Initiative 1105
Washington state has messed up liquor laws (see above), and here's another initiative attempting to fix them. Why are there two liquor privatization initiatives on the ballot this year? And why are they so similar?

I've studied them both and can't really tell the difference. They're like identical twins. But are they good twins, like the Olsens (Full House-era, of course) or evil, like those two creepy girls in the The Shining? I can't tell. I'm confused. And when I'm confused I curl up in a ball, look away and just say no.

VOTE NO on I-1105.

Initiative 1107
My last street address was "1107", so I was pretty excited about this initiative. Then I read it. I-1107 would repeal the sales taxes imposed on candy, soda pop and bottled water that the state Legislature passed earlier this year. Supporters of this initiative like to call this a "food" tax on "essential" items. Come on, man. Snickers, Pepsi and Evian are not essential food items.

These taxes are expected to raise $300 million in revenue to help fund schools and childrens' health care. In a world of pure imagination, where no one ate candy or drank soda and bottled water, this tax would bring in no money. But, hey, I'm guilty myself, and when I reach for that delicious bar of gooey chocolate, I really don't care if it costs 99 cents or $1.08. Just give it to me, man! (And, oh, I should mention that I lived at 1107 Republican Avenue. Figures.)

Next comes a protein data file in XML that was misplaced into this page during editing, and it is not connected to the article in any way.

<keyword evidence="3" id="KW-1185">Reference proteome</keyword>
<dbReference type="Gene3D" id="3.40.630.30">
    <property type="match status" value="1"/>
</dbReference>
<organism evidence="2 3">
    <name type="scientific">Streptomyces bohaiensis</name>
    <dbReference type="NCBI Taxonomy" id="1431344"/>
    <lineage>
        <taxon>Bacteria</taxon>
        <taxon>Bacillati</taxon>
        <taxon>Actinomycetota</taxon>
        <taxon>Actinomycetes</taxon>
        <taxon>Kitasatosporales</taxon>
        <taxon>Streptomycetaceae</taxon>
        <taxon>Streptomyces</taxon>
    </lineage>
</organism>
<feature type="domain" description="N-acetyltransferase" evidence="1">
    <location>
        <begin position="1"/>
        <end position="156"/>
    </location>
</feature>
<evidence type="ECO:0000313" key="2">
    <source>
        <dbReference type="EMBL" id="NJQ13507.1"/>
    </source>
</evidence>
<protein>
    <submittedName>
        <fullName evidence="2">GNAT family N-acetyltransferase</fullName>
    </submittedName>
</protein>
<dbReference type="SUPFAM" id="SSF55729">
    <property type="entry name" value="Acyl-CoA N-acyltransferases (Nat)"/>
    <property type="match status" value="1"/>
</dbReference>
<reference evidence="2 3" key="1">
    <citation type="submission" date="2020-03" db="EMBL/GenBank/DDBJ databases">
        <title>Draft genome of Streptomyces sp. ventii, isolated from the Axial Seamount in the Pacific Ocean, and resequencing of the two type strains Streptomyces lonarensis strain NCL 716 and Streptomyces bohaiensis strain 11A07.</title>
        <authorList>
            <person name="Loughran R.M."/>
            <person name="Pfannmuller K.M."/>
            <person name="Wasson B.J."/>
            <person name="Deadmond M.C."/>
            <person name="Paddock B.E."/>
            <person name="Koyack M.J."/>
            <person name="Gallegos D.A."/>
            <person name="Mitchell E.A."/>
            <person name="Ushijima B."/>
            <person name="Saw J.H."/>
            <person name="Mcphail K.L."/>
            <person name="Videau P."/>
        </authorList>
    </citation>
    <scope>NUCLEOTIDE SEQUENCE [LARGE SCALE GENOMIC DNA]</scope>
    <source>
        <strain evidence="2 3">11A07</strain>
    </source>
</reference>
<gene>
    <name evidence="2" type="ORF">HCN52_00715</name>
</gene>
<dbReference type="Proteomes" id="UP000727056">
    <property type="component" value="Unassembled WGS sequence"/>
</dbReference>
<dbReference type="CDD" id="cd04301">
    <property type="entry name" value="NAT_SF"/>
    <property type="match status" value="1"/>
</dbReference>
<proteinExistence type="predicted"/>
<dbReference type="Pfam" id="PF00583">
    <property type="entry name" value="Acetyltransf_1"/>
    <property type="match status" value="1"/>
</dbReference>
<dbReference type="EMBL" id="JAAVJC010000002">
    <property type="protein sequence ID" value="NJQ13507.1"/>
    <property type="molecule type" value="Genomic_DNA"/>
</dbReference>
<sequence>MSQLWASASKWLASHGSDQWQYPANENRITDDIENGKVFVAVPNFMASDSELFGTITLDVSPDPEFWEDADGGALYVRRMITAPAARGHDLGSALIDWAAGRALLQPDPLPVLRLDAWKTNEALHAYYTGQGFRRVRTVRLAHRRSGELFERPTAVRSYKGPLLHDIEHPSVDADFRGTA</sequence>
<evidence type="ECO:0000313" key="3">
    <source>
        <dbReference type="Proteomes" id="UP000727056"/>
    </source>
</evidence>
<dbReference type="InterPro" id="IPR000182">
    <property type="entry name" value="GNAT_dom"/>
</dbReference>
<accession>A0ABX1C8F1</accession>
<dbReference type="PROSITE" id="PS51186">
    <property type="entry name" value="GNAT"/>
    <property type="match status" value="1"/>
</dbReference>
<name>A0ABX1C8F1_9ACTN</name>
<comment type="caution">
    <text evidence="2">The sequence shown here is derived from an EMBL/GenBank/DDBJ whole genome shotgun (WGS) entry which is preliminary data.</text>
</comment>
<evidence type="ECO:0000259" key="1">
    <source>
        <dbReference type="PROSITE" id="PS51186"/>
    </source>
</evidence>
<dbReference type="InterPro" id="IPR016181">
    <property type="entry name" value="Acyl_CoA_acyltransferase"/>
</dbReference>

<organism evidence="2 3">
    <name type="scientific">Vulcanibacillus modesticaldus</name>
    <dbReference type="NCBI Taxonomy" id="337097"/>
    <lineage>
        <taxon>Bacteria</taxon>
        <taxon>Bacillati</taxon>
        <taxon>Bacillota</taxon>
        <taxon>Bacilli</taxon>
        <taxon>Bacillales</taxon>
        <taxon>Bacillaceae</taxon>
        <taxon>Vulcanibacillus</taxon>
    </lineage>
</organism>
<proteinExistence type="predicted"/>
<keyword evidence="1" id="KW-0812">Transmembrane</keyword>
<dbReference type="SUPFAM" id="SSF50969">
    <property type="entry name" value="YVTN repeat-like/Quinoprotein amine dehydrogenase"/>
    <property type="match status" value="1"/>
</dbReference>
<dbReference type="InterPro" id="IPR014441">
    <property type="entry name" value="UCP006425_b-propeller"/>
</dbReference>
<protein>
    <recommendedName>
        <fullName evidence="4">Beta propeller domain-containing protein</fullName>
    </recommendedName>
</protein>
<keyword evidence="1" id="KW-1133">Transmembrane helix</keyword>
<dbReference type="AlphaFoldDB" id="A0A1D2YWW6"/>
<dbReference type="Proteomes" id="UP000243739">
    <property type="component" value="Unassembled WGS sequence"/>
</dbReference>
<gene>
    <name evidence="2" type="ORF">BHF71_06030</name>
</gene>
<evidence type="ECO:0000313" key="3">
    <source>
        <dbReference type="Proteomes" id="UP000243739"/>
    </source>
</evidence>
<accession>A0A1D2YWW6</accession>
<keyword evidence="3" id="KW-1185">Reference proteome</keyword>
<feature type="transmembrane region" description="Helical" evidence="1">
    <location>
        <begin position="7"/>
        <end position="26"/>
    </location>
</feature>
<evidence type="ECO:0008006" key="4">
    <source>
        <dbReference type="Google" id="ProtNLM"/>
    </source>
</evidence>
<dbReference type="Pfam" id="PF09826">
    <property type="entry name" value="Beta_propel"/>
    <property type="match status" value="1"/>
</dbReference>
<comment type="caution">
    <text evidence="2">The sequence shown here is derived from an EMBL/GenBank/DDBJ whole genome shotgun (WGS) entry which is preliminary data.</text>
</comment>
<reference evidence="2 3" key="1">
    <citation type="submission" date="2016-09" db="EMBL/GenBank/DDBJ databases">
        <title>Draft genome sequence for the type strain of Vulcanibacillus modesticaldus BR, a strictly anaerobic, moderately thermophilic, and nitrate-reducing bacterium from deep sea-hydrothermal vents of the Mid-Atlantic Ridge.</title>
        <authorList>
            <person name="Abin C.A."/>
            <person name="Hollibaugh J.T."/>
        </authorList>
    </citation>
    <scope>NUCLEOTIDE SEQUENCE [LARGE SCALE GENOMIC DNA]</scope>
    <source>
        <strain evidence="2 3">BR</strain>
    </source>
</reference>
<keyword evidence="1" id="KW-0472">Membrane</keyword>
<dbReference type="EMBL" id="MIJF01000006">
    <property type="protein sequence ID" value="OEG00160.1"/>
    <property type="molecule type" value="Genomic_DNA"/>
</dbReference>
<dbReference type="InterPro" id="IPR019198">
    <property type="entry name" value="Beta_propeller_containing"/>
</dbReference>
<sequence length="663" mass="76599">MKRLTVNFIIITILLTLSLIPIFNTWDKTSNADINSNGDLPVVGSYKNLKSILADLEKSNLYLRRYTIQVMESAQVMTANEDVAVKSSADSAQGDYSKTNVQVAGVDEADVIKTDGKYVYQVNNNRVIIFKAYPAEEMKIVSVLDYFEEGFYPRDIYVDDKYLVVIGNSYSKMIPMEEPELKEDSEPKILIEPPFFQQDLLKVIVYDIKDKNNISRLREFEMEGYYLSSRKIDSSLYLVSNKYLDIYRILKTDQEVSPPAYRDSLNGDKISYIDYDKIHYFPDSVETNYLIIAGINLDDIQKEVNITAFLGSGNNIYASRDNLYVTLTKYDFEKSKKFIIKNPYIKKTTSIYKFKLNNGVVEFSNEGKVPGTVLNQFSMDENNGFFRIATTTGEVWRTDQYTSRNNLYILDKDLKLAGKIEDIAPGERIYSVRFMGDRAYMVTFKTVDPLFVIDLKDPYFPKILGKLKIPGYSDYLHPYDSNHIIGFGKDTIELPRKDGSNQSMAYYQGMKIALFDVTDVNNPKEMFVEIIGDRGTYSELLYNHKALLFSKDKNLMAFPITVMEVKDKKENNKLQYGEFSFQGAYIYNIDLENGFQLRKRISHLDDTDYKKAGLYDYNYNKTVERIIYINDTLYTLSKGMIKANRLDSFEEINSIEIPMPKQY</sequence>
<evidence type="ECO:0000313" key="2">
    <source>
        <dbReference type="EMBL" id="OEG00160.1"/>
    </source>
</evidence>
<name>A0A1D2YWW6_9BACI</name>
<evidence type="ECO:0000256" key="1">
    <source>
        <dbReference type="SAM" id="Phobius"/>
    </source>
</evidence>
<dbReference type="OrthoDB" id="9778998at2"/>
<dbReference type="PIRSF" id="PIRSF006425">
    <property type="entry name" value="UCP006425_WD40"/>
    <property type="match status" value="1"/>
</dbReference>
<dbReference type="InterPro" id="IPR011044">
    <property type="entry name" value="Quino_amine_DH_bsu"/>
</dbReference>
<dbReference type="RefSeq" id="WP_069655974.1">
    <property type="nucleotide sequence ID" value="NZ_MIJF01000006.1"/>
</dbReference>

VOTE NO on I-1107.

Referendum 52
I went to an elementary school built in the 1960s. Every year a bunch of us guys would have a contest to see who could eat the most asbestos. I never won, but was always in the hunt. Fortunately those days are long gone, and smarter folks than I have figured out an even better way to remove asbestos (it's possible that I might've been one of those smarter folks had I not grown up eating asbestos).

Referendum 52 seeks funding to remove asbestos, mold and other toxins from school buildings via bond authorization and a continuance of the sales tax on bottled water which would've otherwise expired in 2013. It is intended to ultimately be revenue neutral because these repairs will make older buildings more energy efficient, saving money in the long run.

Don't allow future generations to make the same mistakes I did.
VOTE YES on R-52.

Senate Resolution 8225